results were more likely to have antiphospholipid antibodies:

In one study of 360 patients with antiphospholipid antibodies, pregnancy
complications were more common among women with a history of miscarriage or
thrombosis than in asymptomatic women (56 versus 17 percent) [91].

A prospective study of asymptomatic nulliparous women with normal
pregnancies found to have high-titer IgG aCL before 25 weeks of gestation described
a higher risk of fetal loss compared to aCL negative controls, 28 versus 7 percent
[83].
WHEN TO EVALUATE FOR ANTIPHOSPHOLIPID ANTIBODIES — Given the confusion
surrounding causality and association with adverse outcomes, the population that
should be evaluated for antiphospholipid antibodies is controversial. The American
College of Obstetricians and Gynecologists recommends testing women with
"appropriate medical or obstetrical histories" for antiphospholipid syndrome [57]. We
suggest that patients with the following pregnancy complications be tested for the
presence of LA and aCL antibodies [57]:



Unexplained stillbirth or fetal death after 10 weeks of gestation.
Premature birth due to severe intrauterine growth restriction <34 weeks of
gestation
Premature birth due to severe preeclampsia/eclampsia at <34 weeks of
gestation
As previously mentioned, it is less clear whether patients with recurrent first
trimester loss (prior to 10 weeks) should be evaluated. In one study, more than 80
percent of patients with recurrent pregnancy loss and antiphospholipid antibodies
had at least one stillbirth [92]. Moreover, the combination of antiphospholipid
antibodies and a prior stillbirth was associated with higher sensitivity and specificity
for recurrent pregnancy loss than was the combination of antiphospholipid antibodies
and recurrent first trimester loss (84 and 76 percent versus 50 and 6 percent,
respectively) [92]. Thus, some clinicians advocate that antiphospholipid antibodies
screening should be limited to those patients with recurrent pregnancy loss and an
unexplained fetal death or no more than one live birth [ 88]. Other clinicians,
however, advocate that patients with two or three [57] or more unexplained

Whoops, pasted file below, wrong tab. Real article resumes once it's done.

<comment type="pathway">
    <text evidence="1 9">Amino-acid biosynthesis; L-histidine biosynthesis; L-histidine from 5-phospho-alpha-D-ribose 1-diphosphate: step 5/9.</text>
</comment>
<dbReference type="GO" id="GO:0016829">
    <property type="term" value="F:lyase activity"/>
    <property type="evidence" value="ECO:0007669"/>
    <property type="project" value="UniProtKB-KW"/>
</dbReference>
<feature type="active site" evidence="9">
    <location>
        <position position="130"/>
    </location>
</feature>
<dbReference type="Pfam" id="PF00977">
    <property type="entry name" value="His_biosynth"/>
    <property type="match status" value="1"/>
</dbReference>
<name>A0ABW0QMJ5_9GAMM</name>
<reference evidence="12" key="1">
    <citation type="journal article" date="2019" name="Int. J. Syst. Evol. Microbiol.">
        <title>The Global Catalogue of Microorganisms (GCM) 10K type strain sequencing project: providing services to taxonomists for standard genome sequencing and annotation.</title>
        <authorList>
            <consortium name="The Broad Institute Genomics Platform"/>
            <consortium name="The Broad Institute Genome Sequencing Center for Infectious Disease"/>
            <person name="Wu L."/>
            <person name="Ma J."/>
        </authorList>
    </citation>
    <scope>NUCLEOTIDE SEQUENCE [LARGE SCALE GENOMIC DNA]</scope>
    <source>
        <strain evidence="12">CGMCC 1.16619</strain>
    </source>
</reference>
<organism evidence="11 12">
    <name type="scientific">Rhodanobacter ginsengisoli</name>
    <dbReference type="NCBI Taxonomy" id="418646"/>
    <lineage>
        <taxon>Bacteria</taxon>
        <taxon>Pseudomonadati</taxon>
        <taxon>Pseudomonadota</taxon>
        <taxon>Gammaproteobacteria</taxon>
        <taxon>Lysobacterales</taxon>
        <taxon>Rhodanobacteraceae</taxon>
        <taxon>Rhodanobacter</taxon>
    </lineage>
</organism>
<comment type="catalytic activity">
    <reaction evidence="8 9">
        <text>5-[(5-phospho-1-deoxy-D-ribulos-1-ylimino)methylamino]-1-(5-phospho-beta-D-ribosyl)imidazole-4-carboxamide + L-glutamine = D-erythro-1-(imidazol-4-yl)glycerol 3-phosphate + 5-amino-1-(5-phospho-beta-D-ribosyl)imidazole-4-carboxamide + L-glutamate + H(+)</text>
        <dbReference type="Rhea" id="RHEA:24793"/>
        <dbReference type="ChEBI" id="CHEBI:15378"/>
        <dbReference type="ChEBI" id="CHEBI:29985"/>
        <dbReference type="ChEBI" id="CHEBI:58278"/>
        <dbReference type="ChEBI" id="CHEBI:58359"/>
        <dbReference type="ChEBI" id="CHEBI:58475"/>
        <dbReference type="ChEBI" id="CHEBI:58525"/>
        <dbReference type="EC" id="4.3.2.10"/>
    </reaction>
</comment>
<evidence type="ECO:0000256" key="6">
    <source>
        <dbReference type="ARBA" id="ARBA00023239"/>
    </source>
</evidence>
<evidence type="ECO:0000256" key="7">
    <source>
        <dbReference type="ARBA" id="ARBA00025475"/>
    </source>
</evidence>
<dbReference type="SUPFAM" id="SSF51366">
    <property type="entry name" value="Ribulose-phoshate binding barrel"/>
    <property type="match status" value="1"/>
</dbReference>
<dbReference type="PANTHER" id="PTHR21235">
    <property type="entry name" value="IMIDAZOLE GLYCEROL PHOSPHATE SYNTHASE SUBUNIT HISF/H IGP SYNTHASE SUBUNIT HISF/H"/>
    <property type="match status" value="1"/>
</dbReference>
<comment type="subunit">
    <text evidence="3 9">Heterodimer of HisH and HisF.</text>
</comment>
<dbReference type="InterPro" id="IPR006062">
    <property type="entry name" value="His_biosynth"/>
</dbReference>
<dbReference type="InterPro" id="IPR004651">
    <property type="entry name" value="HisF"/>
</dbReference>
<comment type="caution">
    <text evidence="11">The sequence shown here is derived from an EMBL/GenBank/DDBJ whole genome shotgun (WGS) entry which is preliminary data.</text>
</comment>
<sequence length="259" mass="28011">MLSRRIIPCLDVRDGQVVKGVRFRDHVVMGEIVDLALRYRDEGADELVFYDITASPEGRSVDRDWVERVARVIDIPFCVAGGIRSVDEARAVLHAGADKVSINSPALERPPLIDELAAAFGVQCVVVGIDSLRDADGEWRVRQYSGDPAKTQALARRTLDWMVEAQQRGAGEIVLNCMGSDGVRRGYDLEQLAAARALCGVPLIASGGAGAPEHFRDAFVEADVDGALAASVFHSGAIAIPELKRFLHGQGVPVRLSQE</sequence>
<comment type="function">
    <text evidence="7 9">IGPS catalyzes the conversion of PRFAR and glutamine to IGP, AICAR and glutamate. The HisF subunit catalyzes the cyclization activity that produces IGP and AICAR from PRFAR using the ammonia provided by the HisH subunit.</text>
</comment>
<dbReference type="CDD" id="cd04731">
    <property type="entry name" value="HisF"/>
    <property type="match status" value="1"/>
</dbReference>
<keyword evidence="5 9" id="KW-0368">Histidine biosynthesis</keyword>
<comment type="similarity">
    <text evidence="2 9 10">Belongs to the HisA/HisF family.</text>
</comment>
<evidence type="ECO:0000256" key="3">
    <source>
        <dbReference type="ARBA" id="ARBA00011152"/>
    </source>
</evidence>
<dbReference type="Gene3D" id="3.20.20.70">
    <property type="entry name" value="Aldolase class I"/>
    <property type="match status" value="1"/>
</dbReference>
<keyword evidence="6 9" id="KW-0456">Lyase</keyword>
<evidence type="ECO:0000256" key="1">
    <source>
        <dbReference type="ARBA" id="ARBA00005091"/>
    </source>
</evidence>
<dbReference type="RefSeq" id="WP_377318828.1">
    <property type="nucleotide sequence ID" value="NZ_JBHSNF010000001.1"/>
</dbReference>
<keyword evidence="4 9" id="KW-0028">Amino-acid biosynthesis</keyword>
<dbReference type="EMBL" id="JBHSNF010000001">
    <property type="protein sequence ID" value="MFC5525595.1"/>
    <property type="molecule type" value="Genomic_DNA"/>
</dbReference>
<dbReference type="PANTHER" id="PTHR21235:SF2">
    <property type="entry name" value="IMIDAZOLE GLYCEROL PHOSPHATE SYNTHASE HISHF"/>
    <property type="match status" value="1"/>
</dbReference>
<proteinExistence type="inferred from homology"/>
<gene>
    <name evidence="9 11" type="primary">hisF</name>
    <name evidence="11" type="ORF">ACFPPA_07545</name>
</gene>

spontaneous abortions before 10 weeks of gestation should be screened.
Reproductive age women with the following clinical features and/or disorders should
also be evaluated for antiphospholipid antibodies [88,93]:











False positive syphilis serologies
Nontraumatic thromboembolism
Stroke
Systemic lupus erythematosus
Hemolytic anemia
Transient ischemic attacks or amaurosis fugax
Livedo reticularis
Unexplained prolongations of the activated partial thromboplastin time (aPTT)
Unexplained thrombocytopenia
Positive antinuclear antibodies
Family history of the antiphospholipid syndrome
If the test is positive, it should be repeated in twelve weeks. (See "Clinical
manifestations of the antiphospholipid syndrome").
DIAGNOSIS OF ANTIPHOSPHOLIPID SYNDROME — Criteria for diagnosis of
antiphospholipid syndrome are discussed separately. (See "Clinical manifestations of the
antiphospholipid syndrome").
A synopsis of diagnosis criteria is provided below [94]:
Definite APS is considered present if at least one of the following clinical criteria and
at least one of the following laboratory criteria are satisfied.

Clinical — Either one or more episodes of venous, arterial, or small vessel
thrombosis and/or morbidity with pregnancy.
- Thrombosis — Unequivocal imaging or histologic evidence of thrombosis in any
tissue or organ
- Pregnancy morbidity — Otherwise unexplained death at 10 or more weeks of
gestation of a morphologically normal fetus, or
- One or more premature births before 34 weeks of gestation because of
eclampsia, preeclampsia, or placental insufficiency, or
- Three or more embryonic (<10 weeks of gestation) pregnancy losses
unexplained by maternal or paternal chromosomal abnormalities or maternal
anatomic or hormonal causes

Laboratory — The presence of aPL, on two or more occasions at least 12
weeks apart and no more than five years prior to clnical manifestations, as
demonstrated by one or more of the following:
- IgG and/or IgM anticardiolipin antibody (measured by a standardized enzymelinked immunosorbent assay for ß2-glycoprotein I-dependent anticardiolipin
antibodies) in moderate or high titer (>40 units GPL or MPL or >99th percentile for
the testing laboratory)
- Antibodies to ß2-glycoprotein I of IgG or IgM isotype at a titer >99th percentile
for the testing laboratory when tested according to recommended procedures
- lupus anticoagulant activity detected according to published guidelines
SUMMARY AND RECOMMENDATIONS

Thrombus formation, infarction, and vasculopathy are assumed to account for
many of the clinical manifestations of the APS, but additional factors may also be
responsible for adverse pregnancy outcomes. For example, aCL may directly cause
fetal loss and growth restriction. (See "Pathogenesis of obstetrical consequences" above).

We suggest that patients with the following pregnancy complications be
tested for the presence of LA and aCL antibodies:
- Unexplained stillbirth or fetal death after 10 weeks of gestation.
- Premature birth due to severe intrauterine growth restriction <34 weeks of
gestation
- Premature birth due to severe preeclampsia/eclampsia at <34 weeks of gestation